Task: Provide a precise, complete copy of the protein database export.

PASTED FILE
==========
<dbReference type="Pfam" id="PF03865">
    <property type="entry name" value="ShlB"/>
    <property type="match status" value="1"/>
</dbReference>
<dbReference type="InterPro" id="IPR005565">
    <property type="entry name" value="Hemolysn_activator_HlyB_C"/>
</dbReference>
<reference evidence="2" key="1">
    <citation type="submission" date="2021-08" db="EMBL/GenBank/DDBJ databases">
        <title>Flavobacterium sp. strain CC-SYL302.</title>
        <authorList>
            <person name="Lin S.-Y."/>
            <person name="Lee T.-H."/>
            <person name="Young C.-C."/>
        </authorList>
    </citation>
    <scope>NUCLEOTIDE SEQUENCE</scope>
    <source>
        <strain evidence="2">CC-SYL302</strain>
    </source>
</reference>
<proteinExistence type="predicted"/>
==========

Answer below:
<dbReference type="Pfam" id="PF03865">
    <property type="entry name" value="ShlB"/>
    <property type="match status" value="1"/>
</dbReference>
<dbReference type="InterPro" id="IPR005565">
    <property type="entry name" value="Hemolysn_activator_HlyB_C"/>
</dbReference>
<reference evidence="2" key="1">
    <citation type="submission" date="2021-08" db="EMBL/GenBank/DDBJ databases">
        <title>Flavobacterium sp. strain CC-SYL302.</title>
        <authorList>
            <person name="Lin S.-Y."/>
            <person name="Lee T.-H."/>
            <person name="Young C.-C."/>
        </authorList>
    </citation>
    <scope>NUCLEOTIDE SEQUENCE</scope>
    <source>
        <strain evidence="2">CC-SYL302</strain>
    </source>
</reference>
<proteinExistence type="predicted"/>